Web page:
Considered to be the largest of the Baltic States, Lithuania is a little seen wonderland of lakes, some 2,800 of them, scattered about its 65,000 square kilometers.
There's more to this country that's been occupied by the Russians, the Nazis, then the Russians again. It's a land of action sports, sandy beaches, old churches, and lively nightlife and cultural pursuits.
Its capital city of Vilnius has the largest Old Town is all of Europe; and filled within it is its St. Ann and Sts. Peter & Paul Churches. Vilnius also hosts a grandiose International Folklore Festival (Skamba Skamba Kankliai) every May in its Old Town, where you find crafts and food, singing, and just about everything else.
One of the most exciting things to do in Vilnius (not including its discos and bars) is bungee jump from its television tower. Or, a hot air balloon ride might be a more prefered option.
Getting from the capital to other parts of Lithuania is somewhat easy. Rail service to places like Kaunas, and sleeper trains that'll zing you along to the Baltic Coast make it an attractive option.
One village that's a must-see (no matter how you get there) is Nida, known more for its action-filled adventures than anything else. Here you can sail, windsurf, paraglide, whatever strikes your fancy. Of course, just walking along its lighthouse is also good.
Palanga is another seaside resort town; and its attractions include an Amber Museum and Botanical Park.
Nature is just what the doctor order in Lithuania. A quarter of the country is covered by forest, and hiking through the UNESCO Curonian Spit National Park is a good way to see its pine forests. You'll find some sand dunes here too, if you're interested.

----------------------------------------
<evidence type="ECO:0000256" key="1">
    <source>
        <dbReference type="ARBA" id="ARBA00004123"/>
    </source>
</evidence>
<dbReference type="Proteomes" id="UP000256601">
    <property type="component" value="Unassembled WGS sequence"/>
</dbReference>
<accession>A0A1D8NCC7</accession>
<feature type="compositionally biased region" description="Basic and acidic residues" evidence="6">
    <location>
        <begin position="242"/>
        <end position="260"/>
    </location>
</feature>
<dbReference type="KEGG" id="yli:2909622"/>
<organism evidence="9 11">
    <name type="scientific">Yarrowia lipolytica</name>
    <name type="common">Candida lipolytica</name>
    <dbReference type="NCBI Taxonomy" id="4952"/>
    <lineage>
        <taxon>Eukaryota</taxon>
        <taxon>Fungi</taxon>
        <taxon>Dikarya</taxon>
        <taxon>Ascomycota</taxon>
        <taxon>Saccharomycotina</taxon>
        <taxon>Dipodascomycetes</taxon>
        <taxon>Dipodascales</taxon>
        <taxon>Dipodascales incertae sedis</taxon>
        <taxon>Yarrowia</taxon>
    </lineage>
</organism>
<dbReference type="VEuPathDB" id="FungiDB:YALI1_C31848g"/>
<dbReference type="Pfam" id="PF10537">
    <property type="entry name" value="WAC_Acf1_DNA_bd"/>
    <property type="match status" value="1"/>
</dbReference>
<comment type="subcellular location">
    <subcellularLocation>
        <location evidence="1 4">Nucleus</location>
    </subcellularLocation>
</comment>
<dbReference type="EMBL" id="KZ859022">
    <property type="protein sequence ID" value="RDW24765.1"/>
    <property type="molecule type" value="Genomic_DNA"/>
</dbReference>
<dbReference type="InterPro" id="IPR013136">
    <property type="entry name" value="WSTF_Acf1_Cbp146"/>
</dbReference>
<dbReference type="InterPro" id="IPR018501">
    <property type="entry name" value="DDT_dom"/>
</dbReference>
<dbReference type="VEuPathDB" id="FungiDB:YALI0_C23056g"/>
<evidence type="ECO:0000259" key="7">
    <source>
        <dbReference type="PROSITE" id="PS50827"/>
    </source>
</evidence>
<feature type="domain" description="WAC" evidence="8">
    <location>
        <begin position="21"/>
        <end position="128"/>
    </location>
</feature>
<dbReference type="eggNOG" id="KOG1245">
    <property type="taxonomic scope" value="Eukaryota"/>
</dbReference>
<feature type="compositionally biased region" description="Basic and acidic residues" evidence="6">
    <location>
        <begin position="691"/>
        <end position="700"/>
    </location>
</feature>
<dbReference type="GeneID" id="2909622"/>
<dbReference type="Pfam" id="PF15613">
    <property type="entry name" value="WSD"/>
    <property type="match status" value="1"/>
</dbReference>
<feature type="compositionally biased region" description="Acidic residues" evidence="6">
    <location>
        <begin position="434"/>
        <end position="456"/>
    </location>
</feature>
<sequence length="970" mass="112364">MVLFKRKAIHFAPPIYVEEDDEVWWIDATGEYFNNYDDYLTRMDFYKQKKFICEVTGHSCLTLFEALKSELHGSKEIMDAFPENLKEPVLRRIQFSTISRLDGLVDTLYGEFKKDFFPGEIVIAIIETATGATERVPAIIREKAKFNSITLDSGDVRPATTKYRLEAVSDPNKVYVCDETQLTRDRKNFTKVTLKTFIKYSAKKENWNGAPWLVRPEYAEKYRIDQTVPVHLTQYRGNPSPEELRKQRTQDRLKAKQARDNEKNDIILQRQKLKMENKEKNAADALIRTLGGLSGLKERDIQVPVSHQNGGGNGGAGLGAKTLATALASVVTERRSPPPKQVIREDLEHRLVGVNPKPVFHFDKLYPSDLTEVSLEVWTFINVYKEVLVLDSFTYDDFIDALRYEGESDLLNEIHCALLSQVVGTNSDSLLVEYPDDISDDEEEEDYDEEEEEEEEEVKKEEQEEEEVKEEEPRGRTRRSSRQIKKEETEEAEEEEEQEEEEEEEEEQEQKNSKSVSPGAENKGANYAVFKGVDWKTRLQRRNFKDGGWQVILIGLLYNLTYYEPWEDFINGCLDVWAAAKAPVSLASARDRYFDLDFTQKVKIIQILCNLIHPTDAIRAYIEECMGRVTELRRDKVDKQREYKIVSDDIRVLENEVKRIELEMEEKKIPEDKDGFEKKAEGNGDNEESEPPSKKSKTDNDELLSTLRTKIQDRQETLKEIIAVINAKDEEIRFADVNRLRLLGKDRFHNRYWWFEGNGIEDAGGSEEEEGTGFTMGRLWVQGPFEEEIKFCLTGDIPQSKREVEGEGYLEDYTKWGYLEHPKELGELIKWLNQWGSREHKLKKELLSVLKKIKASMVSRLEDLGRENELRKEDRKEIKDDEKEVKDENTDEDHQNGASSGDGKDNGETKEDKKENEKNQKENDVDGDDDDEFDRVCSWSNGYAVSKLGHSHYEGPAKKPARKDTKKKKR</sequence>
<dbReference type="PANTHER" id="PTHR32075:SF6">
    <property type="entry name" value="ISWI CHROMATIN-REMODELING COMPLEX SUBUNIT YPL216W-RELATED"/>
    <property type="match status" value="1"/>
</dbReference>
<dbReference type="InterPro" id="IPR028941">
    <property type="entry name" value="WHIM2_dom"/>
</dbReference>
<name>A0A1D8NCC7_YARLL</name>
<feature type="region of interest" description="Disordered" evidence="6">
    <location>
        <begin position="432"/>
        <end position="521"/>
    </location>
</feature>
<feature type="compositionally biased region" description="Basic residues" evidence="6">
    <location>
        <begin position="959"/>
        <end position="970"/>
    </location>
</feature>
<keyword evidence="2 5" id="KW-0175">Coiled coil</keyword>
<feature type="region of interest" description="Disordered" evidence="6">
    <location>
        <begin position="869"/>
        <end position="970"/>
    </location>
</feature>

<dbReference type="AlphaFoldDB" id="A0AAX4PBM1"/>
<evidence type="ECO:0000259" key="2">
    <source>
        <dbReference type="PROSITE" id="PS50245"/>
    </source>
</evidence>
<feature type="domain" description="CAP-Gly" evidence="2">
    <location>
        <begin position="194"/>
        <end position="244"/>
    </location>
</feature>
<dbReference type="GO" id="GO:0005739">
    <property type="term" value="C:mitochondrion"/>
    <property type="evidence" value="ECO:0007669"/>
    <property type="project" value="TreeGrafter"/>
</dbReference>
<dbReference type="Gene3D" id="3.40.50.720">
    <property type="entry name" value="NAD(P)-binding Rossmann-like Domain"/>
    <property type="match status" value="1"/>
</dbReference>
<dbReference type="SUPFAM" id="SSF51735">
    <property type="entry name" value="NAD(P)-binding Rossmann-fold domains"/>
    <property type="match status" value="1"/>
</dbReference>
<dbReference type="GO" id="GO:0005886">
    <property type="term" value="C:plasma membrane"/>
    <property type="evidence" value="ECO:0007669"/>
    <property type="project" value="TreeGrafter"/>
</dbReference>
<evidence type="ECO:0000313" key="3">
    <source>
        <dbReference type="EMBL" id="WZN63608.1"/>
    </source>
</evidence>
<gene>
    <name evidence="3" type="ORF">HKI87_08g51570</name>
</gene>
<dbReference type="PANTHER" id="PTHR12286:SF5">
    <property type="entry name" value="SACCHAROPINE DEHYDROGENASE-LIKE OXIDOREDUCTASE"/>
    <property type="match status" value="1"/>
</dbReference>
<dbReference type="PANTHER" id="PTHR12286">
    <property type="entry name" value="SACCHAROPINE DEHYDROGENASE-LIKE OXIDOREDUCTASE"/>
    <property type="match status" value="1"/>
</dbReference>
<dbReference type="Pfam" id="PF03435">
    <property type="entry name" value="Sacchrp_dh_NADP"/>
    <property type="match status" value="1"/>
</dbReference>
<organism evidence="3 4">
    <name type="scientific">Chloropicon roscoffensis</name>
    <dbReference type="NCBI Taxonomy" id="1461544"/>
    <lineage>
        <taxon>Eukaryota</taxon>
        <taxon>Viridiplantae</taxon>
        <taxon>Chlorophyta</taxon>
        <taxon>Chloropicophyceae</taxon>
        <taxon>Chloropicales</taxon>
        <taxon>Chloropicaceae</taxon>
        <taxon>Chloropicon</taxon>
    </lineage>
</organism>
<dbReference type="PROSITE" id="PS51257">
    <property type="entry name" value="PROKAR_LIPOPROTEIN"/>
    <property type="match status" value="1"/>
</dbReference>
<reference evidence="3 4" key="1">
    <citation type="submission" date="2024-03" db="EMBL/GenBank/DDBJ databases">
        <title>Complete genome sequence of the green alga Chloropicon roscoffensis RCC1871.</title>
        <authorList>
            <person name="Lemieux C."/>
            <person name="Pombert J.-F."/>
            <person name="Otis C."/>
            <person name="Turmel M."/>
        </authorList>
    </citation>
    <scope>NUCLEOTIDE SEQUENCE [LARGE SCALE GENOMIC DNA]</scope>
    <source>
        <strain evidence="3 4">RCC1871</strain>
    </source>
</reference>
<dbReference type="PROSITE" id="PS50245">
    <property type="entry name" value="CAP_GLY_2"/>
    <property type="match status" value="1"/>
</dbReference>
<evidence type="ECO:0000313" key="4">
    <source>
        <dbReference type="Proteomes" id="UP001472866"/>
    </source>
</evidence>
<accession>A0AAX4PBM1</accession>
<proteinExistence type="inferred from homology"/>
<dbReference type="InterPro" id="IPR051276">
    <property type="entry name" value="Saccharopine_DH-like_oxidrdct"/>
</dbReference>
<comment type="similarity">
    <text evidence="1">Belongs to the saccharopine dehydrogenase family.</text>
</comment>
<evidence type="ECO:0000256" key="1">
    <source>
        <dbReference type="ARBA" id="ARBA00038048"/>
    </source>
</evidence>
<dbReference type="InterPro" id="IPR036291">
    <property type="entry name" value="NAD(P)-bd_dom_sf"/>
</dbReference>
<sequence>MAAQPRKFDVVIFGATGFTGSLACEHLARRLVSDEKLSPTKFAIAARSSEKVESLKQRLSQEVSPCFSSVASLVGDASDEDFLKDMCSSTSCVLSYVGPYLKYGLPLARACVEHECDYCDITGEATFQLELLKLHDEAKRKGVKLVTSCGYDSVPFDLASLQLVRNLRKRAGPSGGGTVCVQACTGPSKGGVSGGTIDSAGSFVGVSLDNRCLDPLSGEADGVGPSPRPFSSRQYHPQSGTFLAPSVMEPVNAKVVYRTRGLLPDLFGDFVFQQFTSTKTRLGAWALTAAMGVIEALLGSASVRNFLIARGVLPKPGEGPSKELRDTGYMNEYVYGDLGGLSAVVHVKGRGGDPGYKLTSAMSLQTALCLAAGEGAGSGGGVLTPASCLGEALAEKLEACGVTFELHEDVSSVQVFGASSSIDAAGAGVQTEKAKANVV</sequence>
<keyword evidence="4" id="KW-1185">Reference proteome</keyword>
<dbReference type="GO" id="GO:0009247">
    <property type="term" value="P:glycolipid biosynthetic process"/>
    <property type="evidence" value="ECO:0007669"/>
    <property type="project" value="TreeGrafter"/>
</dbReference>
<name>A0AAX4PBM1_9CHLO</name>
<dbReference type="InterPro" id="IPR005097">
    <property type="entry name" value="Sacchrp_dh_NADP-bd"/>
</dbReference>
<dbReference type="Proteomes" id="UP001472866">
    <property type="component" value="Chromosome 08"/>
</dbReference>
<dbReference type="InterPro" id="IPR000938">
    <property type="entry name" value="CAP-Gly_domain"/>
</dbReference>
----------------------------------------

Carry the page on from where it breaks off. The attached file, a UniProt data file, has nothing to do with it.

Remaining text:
Some of you might be more interested in castles, and the Trakai Castle (14th century) is beautifully designed with its red brick and red roof. The town of Trakai is located along Lake Galve, a picture perfect place in the heart of Lithuania.
Shopping in Lithuania is a treat, too. Baltic Amber and linens are two of the best deals you can get here in Lithuania. Make sure you bring some home.
Too bad you can't bring home some local dishes from Lithuania, like salti barsciai, a cold soup; or vedarai, a potato sausage.
No concerns about food or water safety here in Lithuania, but you might find the water a bit cloudy due to its minerals. Bottled and/or filtered water is available if you want.
Better yet so you don't have that problem, try some midus, a local spirit made from honey.
Have one after a night on the town in Lithuania, but the choice is yours if you're going to take in an Opera, Ballet, theater, or film.
The last one might be hard if you don't speak Lithuanian, but other than that English is spoken some.
Sound like your kind of place? All you need is a passport or EU Identity Card, no visa or onward ticket required. Sounds simple, because it is.